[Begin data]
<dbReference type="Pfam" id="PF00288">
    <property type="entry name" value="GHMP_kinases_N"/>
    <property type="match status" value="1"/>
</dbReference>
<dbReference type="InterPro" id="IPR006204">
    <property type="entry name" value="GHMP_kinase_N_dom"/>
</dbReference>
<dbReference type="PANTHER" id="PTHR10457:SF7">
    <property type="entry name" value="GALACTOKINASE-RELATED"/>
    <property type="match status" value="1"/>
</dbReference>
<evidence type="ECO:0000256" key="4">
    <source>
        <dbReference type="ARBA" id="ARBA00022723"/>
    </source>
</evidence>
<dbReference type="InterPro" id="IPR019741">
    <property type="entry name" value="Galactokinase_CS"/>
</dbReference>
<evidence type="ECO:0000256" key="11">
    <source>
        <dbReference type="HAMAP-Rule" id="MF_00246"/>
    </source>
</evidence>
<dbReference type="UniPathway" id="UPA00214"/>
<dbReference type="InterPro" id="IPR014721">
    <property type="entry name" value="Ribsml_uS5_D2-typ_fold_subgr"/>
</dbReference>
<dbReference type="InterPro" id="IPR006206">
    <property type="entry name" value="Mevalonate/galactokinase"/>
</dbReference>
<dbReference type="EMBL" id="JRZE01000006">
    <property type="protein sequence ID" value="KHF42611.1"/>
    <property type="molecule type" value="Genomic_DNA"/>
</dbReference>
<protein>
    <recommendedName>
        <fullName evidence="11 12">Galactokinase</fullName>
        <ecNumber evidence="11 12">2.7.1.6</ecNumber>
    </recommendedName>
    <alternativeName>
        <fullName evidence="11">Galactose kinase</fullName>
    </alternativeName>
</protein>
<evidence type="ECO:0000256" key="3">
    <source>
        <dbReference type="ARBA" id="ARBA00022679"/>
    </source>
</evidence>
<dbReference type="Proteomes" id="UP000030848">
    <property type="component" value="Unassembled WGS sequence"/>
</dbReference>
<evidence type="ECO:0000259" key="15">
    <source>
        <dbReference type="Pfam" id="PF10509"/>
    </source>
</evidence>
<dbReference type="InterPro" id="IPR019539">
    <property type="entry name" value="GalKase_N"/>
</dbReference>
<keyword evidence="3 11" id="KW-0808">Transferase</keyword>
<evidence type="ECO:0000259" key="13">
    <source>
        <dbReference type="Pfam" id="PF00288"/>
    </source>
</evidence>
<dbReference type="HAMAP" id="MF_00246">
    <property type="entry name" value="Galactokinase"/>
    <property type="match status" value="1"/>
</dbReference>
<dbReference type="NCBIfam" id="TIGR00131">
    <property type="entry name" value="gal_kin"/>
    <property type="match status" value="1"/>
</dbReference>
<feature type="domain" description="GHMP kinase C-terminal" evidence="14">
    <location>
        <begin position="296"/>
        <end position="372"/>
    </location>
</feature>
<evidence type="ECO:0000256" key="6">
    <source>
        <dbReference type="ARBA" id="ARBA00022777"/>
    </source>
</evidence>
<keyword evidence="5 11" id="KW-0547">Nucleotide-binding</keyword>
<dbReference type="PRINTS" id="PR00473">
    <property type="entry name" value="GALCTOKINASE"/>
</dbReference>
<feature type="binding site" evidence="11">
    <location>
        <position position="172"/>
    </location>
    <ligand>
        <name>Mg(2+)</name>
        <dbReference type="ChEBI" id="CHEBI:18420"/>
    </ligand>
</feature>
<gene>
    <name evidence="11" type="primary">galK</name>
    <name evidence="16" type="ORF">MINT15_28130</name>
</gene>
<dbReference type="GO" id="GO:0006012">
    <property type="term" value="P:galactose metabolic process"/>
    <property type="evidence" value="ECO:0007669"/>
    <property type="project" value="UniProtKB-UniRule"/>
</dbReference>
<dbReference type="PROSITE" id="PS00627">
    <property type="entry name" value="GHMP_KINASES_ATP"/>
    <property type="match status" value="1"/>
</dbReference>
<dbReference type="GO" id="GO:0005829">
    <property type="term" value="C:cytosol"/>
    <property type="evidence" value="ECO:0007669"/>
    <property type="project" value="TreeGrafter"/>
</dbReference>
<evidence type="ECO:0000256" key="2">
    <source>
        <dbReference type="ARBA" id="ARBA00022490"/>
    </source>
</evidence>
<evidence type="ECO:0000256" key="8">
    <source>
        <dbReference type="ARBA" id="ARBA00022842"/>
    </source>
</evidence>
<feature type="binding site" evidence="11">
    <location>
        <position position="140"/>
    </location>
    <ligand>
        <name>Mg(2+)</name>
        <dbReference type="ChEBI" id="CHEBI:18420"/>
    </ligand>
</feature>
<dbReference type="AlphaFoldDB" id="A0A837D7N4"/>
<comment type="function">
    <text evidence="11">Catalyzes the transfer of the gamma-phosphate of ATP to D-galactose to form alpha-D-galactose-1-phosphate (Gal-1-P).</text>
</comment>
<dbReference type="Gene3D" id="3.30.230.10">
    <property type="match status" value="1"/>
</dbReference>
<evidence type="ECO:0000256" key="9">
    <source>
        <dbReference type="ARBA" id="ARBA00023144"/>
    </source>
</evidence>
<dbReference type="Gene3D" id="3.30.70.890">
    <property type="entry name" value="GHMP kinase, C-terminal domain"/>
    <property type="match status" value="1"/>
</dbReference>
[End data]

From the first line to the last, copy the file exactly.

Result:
<dbReference type="Pfam" id="PF00288">
    <property type="entry name" value="GHMP_kinases_N"/>
    <property type="match status" value="1"/>
</dbReference>
<dbReference type="InterPro" id="IPR006204">
    <property type="entry name" value="GHMP_kinase_N_dom"/>
</dbReference>
<dbReference type="PANTHER" id="PTHR10457:SF7">
    <property type="entry name" value="GALACTOKINASE-RELATED"/>
    <property type="match status" value="1"/>
</dbReference>
<evidence type="ECO:0000256" key="4">
    <source>
        <dbReference type="ARBA" id="ARBA00022723"/>
    </source>
</evidence>
<dbReference type="InterPro" id="IPR019741">
    <property type="entry name" value="Galactokinase_CS"/>
</dbReference>
<evidence type="ECO:0000256" key="11">
    <source>
        <dbReference type="HAMAP-Rule" id="MF_00246"/>
    </source>
</evidence>
<dbReference type="UniPathway" id="UPA00214"/>
<dbReference type="InterPro" id="IPR014721">
    <property type="entry name" value="Ribsml_uS5_D2-typ_fold_subgr"/>
</dbReference>
<dbReference type="InterPro" id="IPR006206">
    <property type="entry name" value="Mevalonate/galactokinase"/>
</dbReference>
<dbReference type="EMBL" id="JRZE01000006">
    <property type="protein sequence ID" value="KHF42611.1"/>
    <property type="molecule type" value="Genomic_DNA"/>
</dbReference>
<protein>
    <recommendedName>
        <fullName evidence="11 12">Galactokinase</fullName>
        <ecNumber evidence="11 12">2.7.1.6</ecNumber>
    </recommendedName>
    <alternativeName>
        <fullName evidence="11">Galactose kinase</fullName>
    </alternativeName>
</protein>
<evidence type="ECO:0000256" key="3">
    <source>
        <dbReference type="ARBA" id="ARBA00022679"/>
    </source>
</evidence>
<dbReference type="Proteomes" id="UP000030848">
    <property type="component" value="Unassembled WGS sequence"/>
</dbReference>
<evidence type="ECO:0000259" key="15">
    <source>
        <dbReference type="Pfam" id="PF10509"/>
    </source>
</evidence>
<dbReference type="InterPro" id="IPR019539">
    <property type="entry name" value="GalKase_N"/>
</dbReference>
<keyword evidence="3 11" id="KW-0808">Transferase</keyword>
<evidence type="ECO:0000259" key="13">
    <source>
        <dbReference type="Pfam" id="PF00288"/>
    </source>
</evidence>
<dbReference type="HAMAP" id="MF_00246">
    <property type="entry name" value="Galactokinase"/>
    <property type="match status" value="1"/>
</dbReference>
<dbReference type="NCBIfam" id="TIGR00131">
    <property type="entry name" value="gal_kin"/>
    <property type="match status" value="1"/>
</dbReference>
<feature type="domain" description="GHMP kinase C-terminal" evidence="14">
    <location>
        <begin position="296"/>
        <end position="372"/>
    </location>
</feature>
<evidence type="ECO:0000256" key="6">
    <source>
        <dbReference type="ARBA" id="ARBA00022777"/>
    </source>
</evidence>
<keyword evidence="5 11" id="KW-0547">Nucleotide-binding</keyword>
<dbReference type="PRINTS" id="PR00473">
    <property type="entry name" value="GALCTOKINASE"/>
</dbReference>
<feature type="binding site" evidence="11">
    <location>
        <position position="172"/>
    </location>
    <ligand>
        <name>Mg(2+)</name>
        <dbReference type="ChEBI" id="CHEBI:18420"/>
    </ligand>
</feature>
<gene>
    <name evidence="11" type="primary">galK</name>
    <name evidence="16" type="ORF">MINT15_28130</name>
</gene>
<dbReference type="GO" id="GO:0006012">
    <property type="term" value="P:galactose metabolic process"/>
    <property type="evidence" value="ECO:0007669"/>
    <property type="project" value="UniProtKB-UniRule"/>
</dbReference>
<dbReference type="PROSITE" id="PS00627">
    <property type="entry name" value="GHMP_KINASES_ATP"/>
    <property type="match status" value="1"/>
</dbReference>
<dbReference type="GO" id="GO:0005829">
    <property type="term" value="C:cytosol"/>
    <property type="evidence" value="ECO:0007669"/>
    <property type="project" value="TreeGrafter"/>
</dbReference>
<evidence type="ECO:0000256" key="2">
    <source>
        <dbReference type="ARBA" id="ARBA00022490"/>
    </source>
</evidence>
<evidence type="ECO:0000256" key="8">
    <source>
        <dbReference type="ARBA" id="ARBA00022842"/>
    </source>
</evidence>
<feature type="binding site" evidence="11">
    <location>
        <position position="140"/>
    </location>
    <ligand>
        <name>Mg(2+)</name>
        <dbReference type="ChEBI" id="CHEBI:18420"/>
    </ligand>
</feature>
<dbReference type="AlphaFoldDB" id="A0A837D7N4"/>
<comment type="function">
    <text evidence="11">Catalyzes the transfer of the gamma-phosphate of ATP to D-galactose to form alpha-D-galactose-1-phosphate (Gal-1-P).</text>
</comment>
<dbReference type="Gene3D" id="3.30.230.10">
    <property type="match status" value="1"/>
</dbReference>
<evidence type="ECO:0000256" key="9">
    <source>
        <dbReference type="ARBA" id="ARBA00023144"/>
    </source>
</evidence>
<dbReference type="Gene3D" id="3.30.70.890">
    <property type="entry name" value="GHMP kinase, C-terminal domain"/>
    <property type="match status" value="1"/>
</dbReference>